X-Chromosome

23&me tests the X Chromosome and includes it in their raw atDNA file.  
 
For male to male matches, the threshold is 1cM and 200 SNPs.
 
For female to male matches, the threshold is 6cM and 600 SNPs.
 
For female to female matches, the threshold is 6cM and 1,200 SNPs.[1]
 
FTDNA tests the X chromosome but only identifies it as a match after meeting the atDNA threshold of 1 segment of at least 5.5cMs.  At that point, the X match must share 1cM and 500 SNPs.[2]
 
Women have 2 X chromosomes.  The one from their father is inherited unchanged.  There is no recombination.[3]
 
The X chromosome is comprised of 150 million base pairs and 2,000 genes.[4]  
 
The X tests 17,000 - 20,000 SNPs.[5]
 
For males, matches on the X chromosome must be a maternal match.  Sisters sharing a father will always share an entire X chromosome.[6]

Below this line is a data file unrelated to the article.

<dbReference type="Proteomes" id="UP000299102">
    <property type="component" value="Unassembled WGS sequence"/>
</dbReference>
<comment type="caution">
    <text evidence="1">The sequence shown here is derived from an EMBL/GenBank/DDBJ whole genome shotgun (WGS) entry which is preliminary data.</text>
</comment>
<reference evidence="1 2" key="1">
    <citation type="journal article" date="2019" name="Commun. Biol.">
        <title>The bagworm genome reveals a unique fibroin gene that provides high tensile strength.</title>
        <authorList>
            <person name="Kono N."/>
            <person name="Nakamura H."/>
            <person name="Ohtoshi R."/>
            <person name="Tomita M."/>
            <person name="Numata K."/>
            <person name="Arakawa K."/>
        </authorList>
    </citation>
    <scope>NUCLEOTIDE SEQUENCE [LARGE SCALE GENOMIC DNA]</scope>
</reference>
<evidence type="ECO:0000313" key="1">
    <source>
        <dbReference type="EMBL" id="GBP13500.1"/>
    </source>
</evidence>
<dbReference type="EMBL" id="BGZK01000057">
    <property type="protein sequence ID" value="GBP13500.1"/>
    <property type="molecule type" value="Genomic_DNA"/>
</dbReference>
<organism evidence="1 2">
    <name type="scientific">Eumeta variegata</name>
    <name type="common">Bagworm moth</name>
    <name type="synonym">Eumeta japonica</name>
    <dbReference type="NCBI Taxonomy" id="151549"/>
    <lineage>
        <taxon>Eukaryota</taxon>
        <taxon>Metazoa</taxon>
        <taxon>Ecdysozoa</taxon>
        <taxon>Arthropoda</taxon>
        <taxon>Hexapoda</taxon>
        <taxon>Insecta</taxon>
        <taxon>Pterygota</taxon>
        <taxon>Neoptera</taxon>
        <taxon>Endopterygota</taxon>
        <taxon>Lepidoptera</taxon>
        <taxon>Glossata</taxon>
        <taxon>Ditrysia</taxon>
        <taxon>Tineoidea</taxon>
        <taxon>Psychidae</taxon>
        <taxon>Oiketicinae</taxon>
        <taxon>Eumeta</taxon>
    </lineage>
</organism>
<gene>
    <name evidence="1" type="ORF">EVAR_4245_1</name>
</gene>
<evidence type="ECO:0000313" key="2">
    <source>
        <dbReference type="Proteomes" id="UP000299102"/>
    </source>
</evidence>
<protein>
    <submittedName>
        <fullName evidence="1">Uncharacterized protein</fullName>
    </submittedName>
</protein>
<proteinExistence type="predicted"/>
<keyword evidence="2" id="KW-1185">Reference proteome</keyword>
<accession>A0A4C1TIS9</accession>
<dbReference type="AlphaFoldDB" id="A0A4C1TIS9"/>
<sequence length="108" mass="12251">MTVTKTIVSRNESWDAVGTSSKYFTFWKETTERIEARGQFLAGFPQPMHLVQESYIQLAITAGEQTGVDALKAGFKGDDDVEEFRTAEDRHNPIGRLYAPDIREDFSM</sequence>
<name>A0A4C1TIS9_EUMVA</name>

Unidentical siblings with same mother:[7]
1. Can share the entire maternal X-chromosome from either maternal grandmother or maternal grandfather
2. Can share 1 or more portions of the X
3. Can share no maternal X-DNA
 
If the user has not identified a gender for their kit on GEDmatch, the following test can be done with 23andMe kits only:
Take a 23andMe kit for a female and compare it against a 23andMe kit for an unknown gender using the X one-to-one comparison tool, with the graphics bar turned on.  If the color green is seen in the results, the kit with the unidentified gender is that of a female.
 
For example, Kit M085827 is for a female.  Kit M202956 is unidentified.  There is no color green in the X comparison performed, so therefore the gender of M202956 is male.
 
[1] Blaine T. Bettinger, The Family Tree Guide to DNA Testing and Genetic Genealogy (Cincinnati OH : Family Tree Books, 2016), 103, 23andme.
[2] Bettinger, The Family Tree Guide, 104, Family Tree DNA.
[3] Ibid., 125, The Unique Inheritance of X-DNA.
[4] Ibid., 124, The Unique Inheritance of X-DNA.
[5] Ibid., 128-129, How the Test Works.
[6] Blaine T. Bettinger and Debbie Parker Wayne, Genetic Genealogy in Practice (Arlington, VA. : National Genealogy Society, 2016), 103, Advantages, Limitations, and Test Strategies for X-DNA.
[7] Bettinger and Wayne, Genetic Genealogy in Practice, 104, Advantages, Limitations, and Test Strategies for X-DNA.